- Elian Gonzalez makes first trip outside Cuba since custody battle
- U.S., British intelligence agents enter online sic-fi world to spy on gamers
- Sarah Palin to host the outdoors show ‘Amazing America’
- CIA admits $3 billion intelligence operation was a flop
- ‘127 Hours’ author Aron Lee Ralston, who amputated arm in canyon, arrested in Denver
- Men posing as cops break into home of former deputy
- Berkshire County eschews greenback for own currency — BerkShares
- Hagel warns Pakistani leaders of U.S. aid losses over drone-strike protests
- Florida authorities ban autistic boy from owning therapeutic chickens
- Defendant in Lee Rigby machete murder trial: ‘I love al Qaeda’
Public-sector-pay bill a victory for Christie
NEW YORK — New Jersey Gov. Chris Christie’s success in forcing state public sector workers to pay more for their benefits will burnish his image nationally among Republicans already wooing him for national office, analysts said Friday.
Although the first-term governor has repeatedly ruled out a run in the 2012 presidential election, many Republicans see him as a more promising contender than the current crop of declared candidates.
Even some states where Republicans are dominant have not been able to achieve Mr. Christie’s feat of overcoming fierce public sector union resistance to get legislation raising the retirement age and increasing public sector employee pension contributions.
The victory is all the more remarkable because the labor movement is stronger in New Jersey than in Midwest states that have passed similar legislation, and opposition Democrats control both houses of the New Jersey Legislature.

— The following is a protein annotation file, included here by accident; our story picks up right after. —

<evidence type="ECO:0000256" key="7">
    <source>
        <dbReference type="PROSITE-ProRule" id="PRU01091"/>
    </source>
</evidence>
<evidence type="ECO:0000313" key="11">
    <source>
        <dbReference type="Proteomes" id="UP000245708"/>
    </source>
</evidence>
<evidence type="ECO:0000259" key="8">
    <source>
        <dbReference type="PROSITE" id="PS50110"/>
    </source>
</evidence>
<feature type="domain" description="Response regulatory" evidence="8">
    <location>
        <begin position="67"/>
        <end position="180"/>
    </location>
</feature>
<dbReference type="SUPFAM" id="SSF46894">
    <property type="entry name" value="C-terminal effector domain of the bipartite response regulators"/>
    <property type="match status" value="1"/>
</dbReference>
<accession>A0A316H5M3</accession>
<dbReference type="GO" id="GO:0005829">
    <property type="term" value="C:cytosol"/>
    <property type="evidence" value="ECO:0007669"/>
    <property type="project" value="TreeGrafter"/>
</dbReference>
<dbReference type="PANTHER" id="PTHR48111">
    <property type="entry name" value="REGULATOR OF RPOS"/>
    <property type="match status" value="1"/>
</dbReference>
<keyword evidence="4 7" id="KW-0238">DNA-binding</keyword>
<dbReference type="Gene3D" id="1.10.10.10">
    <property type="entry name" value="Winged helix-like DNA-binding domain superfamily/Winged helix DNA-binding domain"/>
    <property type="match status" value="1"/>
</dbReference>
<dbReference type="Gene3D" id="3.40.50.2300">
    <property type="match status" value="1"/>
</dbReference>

In Ohio and Wisconsin, Republicans control governorships and legislatures so they were able to push through measures to strip public sector unions of some bargaining rights over wages as well as higher benefit contributions.
New Jersey has more public sector workers than either of those states, and a higher percentage of its public workers are unionized than the Midwest states, according to an analysis by RBC Capital Markets.
“If he were to run nationally, he has a heck of a platform to run on,” said Mickey Blum, director of Baruch College Survey Research.
Judge: Miller must pay legal fees for challenge
JUNEAU — An Alaska judge says failed U.S. Senate candidate Joe Miller must pay more than $17,000 in legal costs to the state for his challenge to last year’s election but won’t have to pay legal bills for rival Sen. Lisa Murkowski.
In state court, when no money is at issue in the litigation, winning parties can seek up to 20 percent of their attorney fees. For the state, that came to $17,374.
Mr. Miller sued over the state’s handling of the election and counting of votes for Ms. Murkowski, who mounted an unprecedented write-in campaign after losing the GOP primary to tea party favorite Mr. Miller last August.
Ms. Murkowski will also have to pay the state $400 because she lost her effort to have the state count certain ballots toward her tally.
By Brahma Chellaney
Beijing's creeping aggression signals a challenge to U.S. presence in the Asian Pacific
- CURL: Obama tells a whopper on IRS scandal
- WOLF: The president's other Obamacare lies
- Tech companies call for an end to NSA online snooping
- Lawmakers see 'false narrative' of Obama as a terrorist fighter
- Satanists petition for statue at Oklahoma Statehouse
- Obama lied about Syrian chemical attack, 'cherry-picked' intelligence: report
- Ted Cruz sees legal landmines ahead for Obamacare
- MSNBC host: Obamacare a 'wealthy white men' racist word
- Bill OReilly reminds: Nelson Mandela was a communist
- U.S. pilot scares off Iranians with 'Top Gun'-worthy stunt: 'You really ought to go home'
Independent voices from the The Washington Times Communities
Let’s talk about everything, especially the absurdity of it all
Find the latest news and happening that effect those in the Washington D.C., Northern Virginia and Maryland Metro region.
Never apologetic. Never afraid. Lieutenant Colonel Allen B. West joins Communities to bring tales from the biggest Foxhole of them all, the one inside the Beltway.
This column will cover anything that has anything remotely to do with the game of baseball, from the game itself to mid-summer trades to offseason moves.
White House pets gone wild!
Let it snow